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From a poor background/failing comprehensive to a top university Watch

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    I went to a fairly average comp and it turned out fine. I was pretty much
    left to my own devices, which I am grateful for. It doesn't need good or even competent teachers, as long as they don't actually block your progress.

    Imo, where it starts to be an issue is more when the school/background is actually disruptive. Whether it be having to work continuously to bring in money, having no space to think or whatever.

    I would think it might actually for some schools to give the best students the option to have a room guaranteed to be quiet and free of disruptions to study independently with the school resources at their disposal, rather than waste their time in any lesson that are not beneficial for whatever reason.


    (Original post by Chris Ashby)
    ''Your parents had to pay thousands of pounds to get you here and my parents didn't pay a penny for my schooling - I'm here on my own merit''
    You realise either you parents or someone else paid for your schooling?
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    (Original post by aeonflux)
    I have to say I don't buy into all this 'I didn't get into oxbridge because I'm from a disadvantaged background' crap. Is it easier to get into oxbridge from a top school? Absolutely. Is it impossible to get into oxbridge from a crap school? Absolutely not. The fact that there are people on here who went to failing comprehensives and got into oxbridge prove that. It certainly isn't easy, but if you have the motivation and ability it isn't out of reach. It's unbelievable what you can achieve when you put your mind to it, but the first thing to do is stop blaming circumstances and take responsibility for your own life.
    Absolutely disagree.
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    (Original post by unknownpleasures)
    Absolutely disagree.
    Well I guessed that comment would be unpopular but whatever. Still it would be nice to hear why I am so wrong, it's much easier to sit back in your chair and neg someone than come up with a structured response.
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    (Original post by grape:))
    My Secondary school was in special measures by Ofsted, and at one point only 27% of students were getting 5 A-C grades. I am very proud to hold an offer from RHUL which averages at somewhere around 10 in the league tables for Psychology. I see myself as achieving in the same way as other people of my age (from all 'classes') however, I would still argue that my GCSEs would be miles better had I had a better Secondary school. I mean, when I'm older, if I ever have a child (god forbid) then it would be going to a private school, just so that I could make sure it had the most opportunity for high achievement, the kind of opportunity that I believe everyone deserves.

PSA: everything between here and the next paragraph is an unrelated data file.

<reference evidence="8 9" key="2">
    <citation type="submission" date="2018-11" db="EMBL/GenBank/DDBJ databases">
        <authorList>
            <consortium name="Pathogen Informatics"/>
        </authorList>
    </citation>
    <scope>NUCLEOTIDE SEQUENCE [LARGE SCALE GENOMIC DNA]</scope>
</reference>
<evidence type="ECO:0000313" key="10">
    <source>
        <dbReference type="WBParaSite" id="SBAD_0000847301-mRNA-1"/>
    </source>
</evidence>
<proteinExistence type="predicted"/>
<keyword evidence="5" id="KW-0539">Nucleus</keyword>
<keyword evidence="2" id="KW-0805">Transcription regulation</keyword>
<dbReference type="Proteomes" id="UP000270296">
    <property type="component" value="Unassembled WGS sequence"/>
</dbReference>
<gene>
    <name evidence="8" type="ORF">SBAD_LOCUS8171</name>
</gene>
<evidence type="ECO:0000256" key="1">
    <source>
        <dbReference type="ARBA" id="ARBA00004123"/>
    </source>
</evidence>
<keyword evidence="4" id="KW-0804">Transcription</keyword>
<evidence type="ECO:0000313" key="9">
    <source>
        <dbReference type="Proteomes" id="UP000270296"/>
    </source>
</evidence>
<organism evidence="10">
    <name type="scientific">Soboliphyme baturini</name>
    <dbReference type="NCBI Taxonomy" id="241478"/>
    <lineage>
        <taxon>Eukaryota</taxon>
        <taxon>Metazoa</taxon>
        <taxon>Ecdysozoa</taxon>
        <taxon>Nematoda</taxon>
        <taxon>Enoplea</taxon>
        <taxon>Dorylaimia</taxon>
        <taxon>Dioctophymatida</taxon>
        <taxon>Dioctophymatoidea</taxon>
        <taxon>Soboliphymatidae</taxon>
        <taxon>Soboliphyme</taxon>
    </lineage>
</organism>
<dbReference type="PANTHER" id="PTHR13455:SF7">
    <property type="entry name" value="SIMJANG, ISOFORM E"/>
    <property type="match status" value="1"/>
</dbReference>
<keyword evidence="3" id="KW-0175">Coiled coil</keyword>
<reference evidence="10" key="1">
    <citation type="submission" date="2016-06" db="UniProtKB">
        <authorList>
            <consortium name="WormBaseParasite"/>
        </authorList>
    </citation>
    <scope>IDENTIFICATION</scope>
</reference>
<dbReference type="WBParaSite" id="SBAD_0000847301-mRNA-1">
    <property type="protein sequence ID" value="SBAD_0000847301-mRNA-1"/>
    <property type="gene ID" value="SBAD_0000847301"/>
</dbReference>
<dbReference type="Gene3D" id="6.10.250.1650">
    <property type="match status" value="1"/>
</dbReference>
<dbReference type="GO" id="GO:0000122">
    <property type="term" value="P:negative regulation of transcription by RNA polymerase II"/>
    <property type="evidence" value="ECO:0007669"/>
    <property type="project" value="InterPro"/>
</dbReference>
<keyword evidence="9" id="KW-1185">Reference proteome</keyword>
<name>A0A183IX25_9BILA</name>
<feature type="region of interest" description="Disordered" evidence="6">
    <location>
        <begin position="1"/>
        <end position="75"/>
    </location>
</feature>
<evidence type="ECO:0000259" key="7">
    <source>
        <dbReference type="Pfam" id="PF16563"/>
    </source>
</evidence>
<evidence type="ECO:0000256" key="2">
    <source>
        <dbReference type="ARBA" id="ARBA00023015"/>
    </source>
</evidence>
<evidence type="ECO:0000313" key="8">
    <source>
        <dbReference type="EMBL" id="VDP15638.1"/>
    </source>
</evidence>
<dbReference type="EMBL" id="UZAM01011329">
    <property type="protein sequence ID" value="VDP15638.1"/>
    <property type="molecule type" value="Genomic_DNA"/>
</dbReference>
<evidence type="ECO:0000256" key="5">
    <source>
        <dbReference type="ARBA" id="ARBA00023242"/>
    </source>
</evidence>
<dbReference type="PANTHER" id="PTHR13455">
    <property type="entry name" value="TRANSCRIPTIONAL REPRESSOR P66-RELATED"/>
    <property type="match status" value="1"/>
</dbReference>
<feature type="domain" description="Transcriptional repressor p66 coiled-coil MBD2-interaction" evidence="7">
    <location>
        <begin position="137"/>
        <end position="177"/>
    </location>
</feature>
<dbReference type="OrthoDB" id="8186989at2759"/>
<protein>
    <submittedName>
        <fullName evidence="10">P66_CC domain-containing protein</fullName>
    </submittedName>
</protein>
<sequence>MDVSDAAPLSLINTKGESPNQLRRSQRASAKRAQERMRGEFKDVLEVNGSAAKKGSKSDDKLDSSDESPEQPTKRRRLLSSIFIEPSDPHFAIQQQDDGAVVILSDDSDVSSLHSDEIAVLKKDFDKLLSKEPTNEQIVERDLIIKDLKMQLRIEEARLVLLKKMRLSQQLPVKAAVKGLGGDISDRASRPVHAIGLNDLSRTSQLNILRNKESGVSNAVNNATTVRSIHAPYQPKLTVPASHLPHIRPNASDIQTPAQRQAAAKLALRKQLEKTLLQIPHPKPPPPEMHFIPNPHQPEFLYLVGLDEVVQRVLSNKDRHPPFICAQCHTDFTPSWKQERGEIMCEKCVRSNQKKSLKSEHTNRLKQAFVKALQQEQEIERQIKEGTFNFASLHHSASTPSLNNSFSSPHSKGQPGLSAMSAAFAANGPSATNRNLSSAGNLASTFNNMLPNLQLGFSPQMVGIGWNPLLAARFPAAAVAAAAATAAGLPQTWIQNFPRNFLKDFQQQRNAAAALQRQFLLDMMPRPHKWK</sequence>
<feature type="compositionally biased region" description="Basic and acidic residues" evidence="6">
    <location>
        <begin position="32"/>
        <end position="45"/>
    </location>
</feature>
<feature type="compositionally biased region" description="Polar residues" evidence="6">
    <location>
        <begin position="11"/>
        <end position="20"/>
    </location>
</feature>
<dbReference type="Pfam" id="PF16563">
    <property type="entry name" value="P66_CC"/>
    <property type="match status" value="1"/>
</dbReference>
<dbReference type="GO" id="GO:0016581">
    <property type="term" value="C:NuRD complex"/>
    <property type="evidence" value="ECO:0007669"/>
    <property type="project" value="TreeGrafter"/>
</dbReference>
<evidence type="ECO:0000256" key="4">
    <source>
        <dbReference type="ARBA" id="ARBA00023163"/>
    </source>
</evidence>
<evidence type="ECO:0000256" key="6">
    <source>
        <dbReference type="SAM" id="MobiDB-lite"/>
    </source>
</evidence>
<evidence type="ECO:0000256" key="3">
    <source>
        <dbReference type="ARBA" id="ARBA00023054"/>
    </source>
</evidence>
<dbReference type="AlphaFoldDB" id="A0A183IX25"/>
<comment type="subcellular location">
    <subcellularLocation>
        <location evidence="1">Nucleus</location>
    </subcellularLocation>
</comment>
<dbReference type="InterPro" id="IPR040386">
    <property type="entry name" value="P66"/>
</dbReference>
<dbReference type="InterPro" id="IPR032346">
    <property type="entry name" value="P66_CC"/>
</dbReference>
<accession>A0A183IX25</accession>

Mine was 25% :p: 75% of my year failed to obtain 5 A-C grades at GCSE (including double science, which means deep down that my year struggled to obtain 4 GCSEs). It's shocking really. Well done on getting into RHUL!!
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    I went to a pretty rubbish comprehensive for my GCSEs. I did well in my GCSEs though and I'm at UCL now. =)
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    My school wasn't failing but it was pretty damn awful, I'm at oxford now doing medicine. I don't think it made that much difference to me tbh though.
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    It's possible. I went to a comp with a 19% 5 A-C pass rate and I received an offer from Cambridge, I narrowly missed it but I don't feel that had much to do with my school. I'm currently in the process of reapplying, looking at LSE, Bath and UEA, all can be considered decent Uni's.
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    My high school was appauling. Sixth form made me.
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    (Original post by swallows)
    The way I see it is everyone has to work as hard to get their exam results no matter what school they go to - they take the same exams. Obviously there are external pressures that impact upon performance, but if you have the mindset that you want to achieve and go to university then you can do that whatever school to go to. I really don't see it as a badge of honour wherever you went to school - Eton or a failing comprehensive. Obviously, those 'higher' up the social scale may have more things in their favour (supportive parents etc.) but ultimately it's down to personal will and conscious decision-making. I find people who say 'I went to a ****** comp yet I'm at a good uni init init init' just as annoying as those who say 'I went to Eton and I'm at a good uni rah rah rah.'
    There are some schools where half of the students go to Oxbridge, and there are others (and these schools aren't exactly uncommon either) where the overwhelming majority of students don't even progress past GCSE level. I'm not denying that the public school set have to work hard to get into a top university, but I think your view is a bit naive.
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    (Original post by Sequin)